Last week, US President Donald Trump signed another executive order to advance his “regulatory reform” agenda. Building on an earlier demand that agencies dump two regulations every time they issue a new one, the policy requires government officials to assess federal rules and recommend ways to repeal, replace or modify them. What all this actually means is anybody’s guess at this stage. One of the first major environmental regulations to be singled out, however, is the Clean Water Rule, a policy developed under former president Barack Obama to clarify which water bodies receive federal protection under the 1972 Clean Water Act.
The Waters of the United States rule, as it is also known, was designed to provide something that Republicans often say they want: regulatory certainty. And although it does definitively protect many wetlands, ponds and seasonal streams, it also excludes some that have been covered in the past — which helps to explain why many environmentalists have objected to it. If a sign of a good policy is that both sides complain about it, then this was excellent. The rule attracted dozens of lawsuits claiming that it exceeded the federal government’s authority, and it was blocked by a federal appeals court pending the outcome of litigation.
At issue is an old political question with deep roots in science: where does the US government’s authority to regulate water resources give way to that of the individual states? Interstate commerce falls under the purview of the federal government, and the courts have interpreted this to mean that the federal government has jurisdiction over navigable waters. The Clean Water Act rightly extended this coverage to water bodies such as wetlands, but the courts have ruled that there are legal limits to this: not all waters are waters of the United States.
Where this fluid line is drawn has real-world consequences for everything from farms and golf courses to energy exploration and housing developments. Where the US government is in charge, landowners and companies need permits for a host of activities. The US Environmental Protection Agency (EPA) and the Army Corps of Engineers — a federal agency involved in civil engineering and environmental regulation — have been processing these permits for decades, but new questions arose when the US Supreme Court waded into the debate more than a decade ago. The court said the agencies needed to prove that there was a “significant nexus” between landlocked waters and navigable waters in order to claim jurisdiction, but no clear definition was provided. As a result, lawsuits challenging the agencies’ decisions kept coming.
Under Obama, the EPA and the Corps of Engineers attempted to create regulations to settle the issue. In January 2015, the EPA released a 400-page assessment documenting the full array of hydrologic, biological and chemical interconnections between isolated water bodies and their adjacent streams and rivers. Examples abound: contamination at the surface can migrate into shallow groundwater and re-emerge in a stream or pond somewhere else. Even seasonal water bodies can be crucial resources for plants and wildlife, and wetlands can provide protection from flooding and erosion.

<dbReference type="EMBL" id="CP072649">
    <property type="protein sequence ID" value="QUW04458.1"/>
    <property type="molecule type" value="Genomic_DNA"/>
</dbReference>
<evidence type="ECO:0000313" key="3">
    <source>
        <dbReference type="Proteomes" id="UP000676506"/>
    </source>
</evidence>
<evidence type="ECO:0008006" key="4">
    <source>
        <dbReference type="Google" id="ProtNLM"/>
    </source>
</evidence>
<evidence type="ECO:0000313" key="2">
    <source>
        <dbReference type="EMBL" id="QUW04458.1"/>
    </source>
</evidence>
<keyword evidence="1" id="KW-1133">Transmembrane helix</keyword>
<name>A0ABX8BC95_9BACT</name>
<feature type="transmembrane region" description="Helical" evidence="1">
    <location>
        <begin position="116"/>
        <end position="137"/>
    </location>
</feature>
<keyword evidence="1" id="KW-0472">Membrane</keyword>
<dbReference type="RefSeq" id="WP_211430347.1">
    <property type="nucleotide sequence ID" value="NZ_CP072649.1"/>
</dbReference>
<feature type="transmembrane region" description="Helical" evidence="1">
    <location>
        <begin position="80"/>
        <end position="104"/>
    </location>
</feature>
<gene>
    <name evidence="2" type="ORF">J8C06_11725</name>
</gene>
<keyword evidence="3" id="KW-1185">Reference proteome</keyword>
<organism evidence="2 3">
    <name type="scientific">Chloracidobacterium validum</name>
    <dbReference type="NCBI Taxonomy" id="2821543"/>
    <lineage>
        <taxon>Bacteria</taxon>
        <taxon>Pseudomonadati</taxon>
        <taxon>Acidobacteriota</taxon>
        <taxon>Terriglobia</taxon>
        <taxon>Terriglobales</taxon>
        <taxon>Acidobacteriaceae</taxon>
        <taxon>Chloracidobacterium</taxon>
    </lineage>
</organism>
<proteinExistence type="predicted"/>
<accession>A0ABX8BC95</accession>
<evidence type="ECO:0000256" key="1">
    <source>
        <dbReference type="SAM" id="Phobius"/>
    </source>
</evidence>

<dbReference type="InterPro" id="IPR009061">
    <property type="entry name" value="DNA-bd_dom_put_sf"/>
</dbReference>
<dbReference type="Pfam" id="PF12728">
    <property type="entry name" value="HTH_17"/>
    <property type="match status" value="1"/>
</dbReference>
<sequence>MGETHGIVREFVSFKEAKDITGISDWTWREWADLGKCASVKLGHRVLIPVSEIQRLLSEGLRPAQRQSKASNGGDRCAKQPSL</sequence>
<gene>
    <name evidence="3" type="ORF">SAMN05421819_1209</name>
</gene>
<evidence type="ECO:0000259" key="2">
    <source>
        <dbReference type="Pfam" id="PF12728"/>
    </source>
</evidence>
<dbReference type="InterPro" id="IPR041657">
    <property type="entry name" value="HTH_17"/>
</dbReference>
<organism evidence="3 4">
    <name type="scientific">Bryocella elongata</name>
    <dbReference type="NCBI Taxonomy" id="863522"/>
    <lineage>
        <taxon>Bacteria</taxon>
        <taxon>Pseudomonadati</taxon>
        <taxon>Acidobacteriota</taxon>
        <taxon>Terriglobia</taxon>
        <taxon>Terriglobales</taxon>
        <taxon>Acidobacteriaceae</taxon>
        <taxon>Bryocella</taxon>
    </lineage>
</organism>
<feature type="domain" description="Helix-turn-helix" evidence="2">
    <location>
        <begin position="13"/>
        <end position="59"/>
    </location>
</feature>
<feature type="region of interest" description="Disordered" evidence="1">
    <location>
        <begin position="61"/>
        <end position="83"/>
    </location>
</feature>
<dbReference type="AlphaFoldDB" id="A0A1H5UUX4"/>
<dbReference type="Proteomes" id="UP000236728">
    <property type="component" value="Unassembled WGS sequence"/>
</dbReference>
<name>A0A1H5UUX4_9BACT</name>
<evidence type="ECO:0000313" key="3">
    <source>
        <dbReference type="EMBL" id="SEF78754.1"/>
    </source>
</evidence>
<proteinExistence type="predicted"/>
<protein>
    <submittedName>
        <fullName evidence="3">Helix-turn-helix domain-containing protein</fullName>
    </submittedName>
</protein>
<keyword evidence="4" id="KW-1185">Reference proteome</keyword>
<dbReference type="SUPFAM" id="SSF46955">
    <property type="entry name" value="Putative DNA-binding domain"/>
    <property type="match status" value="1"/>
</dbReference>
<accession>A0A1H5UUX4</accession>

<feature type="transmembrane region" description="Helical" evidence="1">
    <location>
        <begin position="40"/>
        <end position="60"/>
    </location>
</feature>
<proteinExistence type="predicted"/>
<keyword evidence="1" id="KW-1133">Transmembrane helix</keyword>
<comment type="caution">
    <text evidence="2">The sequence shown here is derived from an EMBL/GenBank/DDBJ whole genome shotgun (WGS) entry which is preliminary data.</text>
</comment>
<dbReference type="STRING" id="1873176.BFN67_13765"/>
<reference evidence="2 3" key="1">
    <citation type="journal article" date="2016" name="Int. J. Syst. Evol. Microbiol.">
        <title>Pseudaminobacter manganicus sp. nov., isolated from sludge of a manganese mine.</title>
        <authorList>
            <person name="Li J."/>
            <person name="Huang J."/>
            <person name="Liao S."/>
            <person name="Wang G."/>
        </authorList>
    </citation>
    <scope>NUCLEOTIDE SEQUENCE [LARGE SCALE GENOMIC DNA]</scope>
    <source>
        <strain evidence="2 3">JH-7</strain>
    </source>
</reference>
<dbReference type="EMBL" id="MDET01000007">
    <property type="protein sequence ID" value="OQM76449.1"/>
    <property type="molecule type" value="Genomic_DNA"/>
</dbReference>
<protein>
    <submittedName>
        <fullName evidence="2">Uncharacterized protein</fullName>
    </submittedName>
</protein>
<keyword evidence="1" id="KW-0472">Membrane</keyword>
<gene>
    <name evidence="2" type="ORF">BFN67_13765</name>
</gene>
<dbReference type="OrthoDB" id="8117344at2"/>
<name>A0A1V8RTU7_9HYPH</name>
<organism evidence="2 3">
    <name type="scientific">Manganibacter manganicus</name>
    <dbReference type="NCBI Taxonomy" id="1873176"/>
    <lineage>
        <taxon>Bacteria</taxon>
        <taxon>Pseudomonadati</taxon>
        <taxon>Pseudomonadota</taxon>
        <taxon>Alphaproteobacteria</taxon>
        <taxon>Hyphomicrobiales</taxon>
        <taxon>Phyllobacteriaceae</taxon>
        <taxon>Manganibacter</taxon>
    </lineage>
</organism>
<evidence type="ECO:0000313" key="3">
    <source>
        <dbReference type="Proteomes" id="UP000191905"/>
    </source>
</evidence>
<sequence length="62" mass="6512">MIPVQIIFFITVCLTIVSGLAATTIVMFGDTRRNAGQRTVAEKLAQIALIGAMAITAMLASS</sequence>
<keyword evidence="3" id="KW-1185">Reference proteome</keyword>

The agencies issued their final rule in May 2015, creating simple criteria to determine which waters are covered by the Clean Water Act. For instance, water bodies within about 30 metres of a high-water mark of a tributary are included, as are any waters within about 450 metres of the high-tide line in tidal regions. In all cases, these limits are conservative; if anything, they should be increased. The Corps of Engineers made this quite clear when it raised concerns with the EPA about losing jurisdiction over water bodies it has long governed.
It’s clear that, under Trump, the Clean Water Rule’s future is murky at best. One of the parties who sued the EPA to block the rule was none other than Scott Pruitt, the former Oklahoma attorney-general who now heads the agency. As Nature went to press, Trump was expected to sign an executive order clearing Pruitt to begin the long process of rewriting the rule. The administration would be within its rights to do so, but cannot change the science. Tampering with wetlands and other inland waters has downstream impacts that must be addressed when making decisions about land use, and the government has a role in this. To pretend otherwise would be to sell the US public — and its environment — down the river.
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